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  5. So,after all my warning.You this man will never hear word.You never see anything.I just pray that armed robber no read say you don come with plenty dollars.Abi they don send emssary come.Haaaaaaa.I just dey joke.I beg no piss for sokoto.Wish you all the best.I am in Nairobi enroute South Africa.

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  6. Sabella

    Are you really back for good or is this just a trial phase?

    What made you decide to relocate back to Nigeria after twenty years of being in the United States?

    Please let me know.

    I am looking forward to hearing your experiences while in Nigeria

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  7. sabella,

    your courage, zeal and spirit is what i like most. the old and sage saying goes:east or west, home is the best. it'll take you a little time to cope with your environment, but you must cope given your high spirit. i feel for you considering the area you come from-Niger-Delta. i was there-Warri- for almost seven years before going West. i was in Ugborodo (where Chevron has an offshore location) and i wept. i wept and wept because i saw two differnt worlds. i was in the chevron base at escravos with all niceties of life but the villages with houses inside the river (call it island or whatever) and those at the creekside lacked these niceties of life. it was terrible. all our senators and house of representative members should take a trip there and see why the niger-deltans are protesting and weeping and dieing. too bad for our country.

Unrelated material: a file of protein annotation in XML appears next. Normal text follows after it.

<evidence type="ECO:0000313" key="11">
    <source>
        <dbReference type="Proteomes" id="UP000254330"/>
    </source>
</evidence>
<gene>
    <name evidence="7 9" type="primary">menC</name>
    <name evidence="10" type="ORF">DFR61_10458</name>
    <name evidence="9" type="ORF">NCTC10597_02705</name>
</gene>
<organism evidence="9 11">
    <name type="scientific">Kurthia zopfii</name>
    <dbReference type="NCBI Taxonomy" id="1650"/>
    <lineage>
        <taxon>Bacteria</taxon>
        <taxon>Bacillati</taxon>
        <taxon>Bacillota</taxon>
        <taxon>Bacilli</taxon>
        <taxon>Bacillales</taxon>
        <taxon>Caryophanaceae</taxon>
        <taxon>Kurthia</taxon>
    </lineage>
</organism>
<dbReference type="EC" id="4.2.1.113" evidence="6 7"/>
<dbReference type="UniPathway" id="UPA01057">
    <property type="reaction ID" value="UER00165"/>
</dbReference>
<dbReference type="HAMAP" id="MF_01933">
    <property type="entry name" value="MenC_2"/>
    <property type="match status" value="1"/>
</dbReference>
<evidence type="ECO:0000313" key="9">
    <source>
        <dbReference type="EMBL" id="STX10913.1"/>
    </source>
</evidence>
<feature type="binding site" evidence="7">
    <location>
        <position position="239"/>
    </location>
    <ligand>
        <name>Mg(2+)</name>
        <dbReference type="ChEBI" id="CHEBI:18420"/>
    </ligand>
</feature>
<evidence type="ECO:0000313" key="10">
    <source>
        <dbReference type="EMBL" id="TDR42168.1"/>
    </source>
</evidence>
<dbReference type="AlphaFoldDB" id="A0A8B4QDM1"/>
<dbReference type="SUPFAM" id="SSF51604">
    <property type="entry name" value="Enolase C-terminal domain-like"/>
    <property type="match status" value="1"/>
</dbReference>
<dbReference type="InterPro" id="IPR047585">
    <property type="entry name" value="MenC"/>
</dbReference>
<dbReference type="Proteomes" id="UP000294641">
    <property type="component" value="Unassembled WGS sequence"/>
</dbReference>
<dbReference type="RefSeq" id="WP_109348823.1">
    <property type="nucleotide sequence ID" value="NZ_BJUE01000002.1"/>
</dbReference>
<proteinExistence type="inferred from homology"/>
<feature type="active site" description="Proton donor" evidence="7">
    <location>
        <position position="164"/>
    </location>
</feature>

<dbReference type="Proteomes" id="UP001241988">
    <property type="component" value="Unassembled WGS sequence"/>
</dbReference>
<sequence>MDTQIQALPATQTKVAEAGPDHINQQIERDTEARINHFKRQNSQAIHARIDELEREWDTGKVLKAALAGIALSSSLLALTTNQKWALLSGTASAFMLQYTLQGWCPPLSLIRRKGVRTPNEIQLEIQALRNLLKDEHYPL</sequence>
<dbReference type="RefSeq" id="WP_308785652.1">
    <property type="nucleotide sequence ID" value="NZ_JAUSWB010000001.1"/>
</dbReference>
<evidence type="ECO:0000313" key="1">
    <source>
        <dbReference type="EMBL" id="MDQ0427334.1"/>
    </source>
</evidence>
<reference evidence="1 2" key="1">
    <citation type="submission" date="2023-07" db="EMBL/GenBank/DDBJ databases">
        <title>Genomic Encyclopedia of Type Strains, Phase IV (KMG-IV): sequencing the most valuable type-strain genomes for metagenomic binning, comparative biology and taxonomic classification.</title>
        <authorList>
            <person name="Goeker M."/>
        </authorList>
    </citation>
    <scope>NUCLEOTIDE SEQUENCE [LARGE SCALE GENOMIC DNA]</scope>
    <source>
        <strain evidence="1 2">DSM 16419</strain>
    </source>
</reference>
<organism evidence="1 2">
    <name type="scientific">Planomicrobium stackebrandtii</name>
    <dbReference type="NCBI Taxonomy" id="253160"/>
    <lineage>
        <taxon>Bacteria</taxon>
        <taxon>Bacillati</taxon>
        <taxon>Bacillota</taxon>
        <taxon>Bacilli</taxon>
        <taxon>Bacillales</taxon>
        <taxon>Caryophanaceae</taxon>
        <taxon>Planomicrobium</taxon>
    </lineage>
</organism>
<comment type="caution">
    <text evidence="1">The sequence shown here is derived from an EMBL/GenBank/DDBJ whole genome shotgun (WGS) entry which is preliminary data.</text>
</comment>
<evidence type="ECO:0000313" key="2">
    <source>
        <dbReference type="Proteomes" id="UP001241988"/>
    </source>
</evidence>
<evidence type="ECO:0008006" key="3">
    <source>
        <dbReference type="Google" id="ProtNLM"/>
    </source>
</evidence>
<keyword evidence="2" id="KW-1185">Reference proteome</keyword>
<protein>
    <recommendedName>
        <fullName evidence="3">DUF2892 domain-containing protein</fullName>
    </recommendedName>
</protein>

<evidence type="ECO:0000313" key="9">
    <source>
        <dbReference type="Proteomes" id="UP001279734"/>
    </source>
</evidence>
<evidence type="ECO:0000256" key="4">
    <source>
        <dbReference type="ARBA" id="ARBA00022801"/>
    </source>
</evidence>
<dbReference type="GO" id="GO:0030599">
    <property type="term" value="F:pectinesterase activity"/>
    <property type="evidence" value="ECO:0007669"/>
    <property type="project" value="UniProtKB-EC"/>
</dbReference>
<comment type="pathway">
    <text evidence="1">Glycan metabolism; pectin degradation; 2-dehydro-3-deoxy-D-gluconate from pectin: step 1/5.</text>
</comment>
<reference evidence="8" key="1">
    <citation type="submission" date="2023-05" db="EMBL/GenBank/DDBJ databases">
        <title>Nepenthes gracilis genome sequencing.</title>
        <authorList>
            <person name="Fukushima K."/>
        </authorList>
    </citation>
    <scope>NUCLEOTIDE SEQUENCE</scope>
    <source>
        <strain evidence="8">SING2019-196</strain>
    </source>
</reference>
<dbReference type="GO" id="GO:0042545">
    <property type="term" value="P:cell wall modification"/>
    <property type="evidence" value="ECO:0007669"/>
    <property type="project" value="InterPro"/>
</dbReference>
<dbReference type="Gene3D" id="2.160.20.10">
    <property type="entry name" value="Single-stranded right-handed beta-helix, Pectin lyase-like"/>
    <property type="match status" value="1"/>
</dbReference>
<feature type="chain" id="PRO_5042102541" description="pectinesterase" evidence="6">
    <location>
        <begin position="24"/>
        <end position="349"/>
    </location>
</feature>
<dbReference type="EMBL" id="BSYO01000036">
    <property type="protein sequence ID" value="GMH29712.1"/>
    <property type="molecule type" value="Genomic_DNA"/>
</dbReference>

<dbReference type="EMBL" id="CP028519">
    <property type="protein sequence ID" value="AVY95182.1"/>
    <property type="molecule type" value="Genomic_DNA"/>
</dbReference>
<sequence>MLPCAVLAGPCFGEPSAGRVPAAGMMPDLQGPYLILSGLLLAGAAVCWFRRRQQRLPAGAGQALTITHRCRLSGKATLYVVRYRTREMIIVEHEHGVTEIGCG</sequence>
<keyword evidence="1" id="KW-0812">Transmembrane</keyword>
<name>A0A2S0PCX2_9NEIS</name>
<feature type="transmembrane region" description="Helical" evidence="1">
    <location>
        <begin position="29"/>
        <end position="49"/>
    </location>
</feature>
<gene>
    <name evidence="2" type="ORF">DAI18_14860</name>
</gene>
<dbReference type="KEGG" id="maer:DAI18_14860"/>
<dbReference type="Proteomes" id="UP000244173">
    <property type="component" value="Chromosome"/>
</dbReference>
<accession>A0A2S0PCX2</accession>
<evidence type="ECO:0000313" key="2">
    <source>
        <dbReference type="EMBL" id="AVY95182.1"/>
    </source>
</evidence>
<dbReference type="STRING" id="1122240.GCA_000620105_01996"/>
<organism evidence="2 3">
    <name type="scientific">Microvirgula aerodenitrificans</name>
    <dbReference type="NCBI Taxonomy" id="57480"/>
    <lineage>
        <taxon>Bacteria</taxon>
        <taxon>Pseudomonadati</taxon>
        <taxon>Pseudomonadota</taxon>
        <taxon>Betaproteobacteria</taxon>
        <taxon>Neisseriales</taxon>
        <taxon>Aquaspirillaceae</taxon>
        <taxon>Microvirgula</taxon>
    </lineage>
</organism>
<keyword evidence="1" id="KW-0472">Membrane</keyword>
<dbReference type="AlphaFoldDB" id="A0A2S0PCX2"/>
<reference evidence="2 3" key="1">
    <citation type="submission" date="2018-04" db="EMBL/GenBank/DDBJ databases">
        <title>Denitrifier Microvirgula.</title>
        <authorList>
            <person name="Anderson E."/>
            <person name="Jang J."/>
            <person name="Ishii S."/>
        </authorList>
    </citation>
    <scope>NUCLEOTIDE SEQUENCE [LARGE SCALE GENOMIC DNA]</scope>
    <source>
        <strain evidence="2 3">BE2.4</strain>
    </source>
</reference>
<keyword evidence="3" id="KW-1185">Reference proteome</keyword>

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  8. Sabella. All I can say is welcome to reality. You may have to redefine your concept of home; this does not and cannot change the fact that a person is born Nigerian. Nigeria is touched by change—be it positive or negative —as it is everywhere else in the world.

    As for anyone who is deluded into thinking that America is a panacea, they had better think again. LIFE HAPPENS no matter where you are in the world. Folk need to decide where they want to live and accept the reality of it.

    Once a sailor sets sail, he will see new shores and his life is forever changed. If the sailor decides to dock in a given country, LIFE WILL HAPPEN. My policy is to choose a HOME where ever it is, accept the REALITY of your circumstances and EMBRACE CHANGE. Nigeria is not America and America is not Nigeria.

    I wish you safety in Nigeria.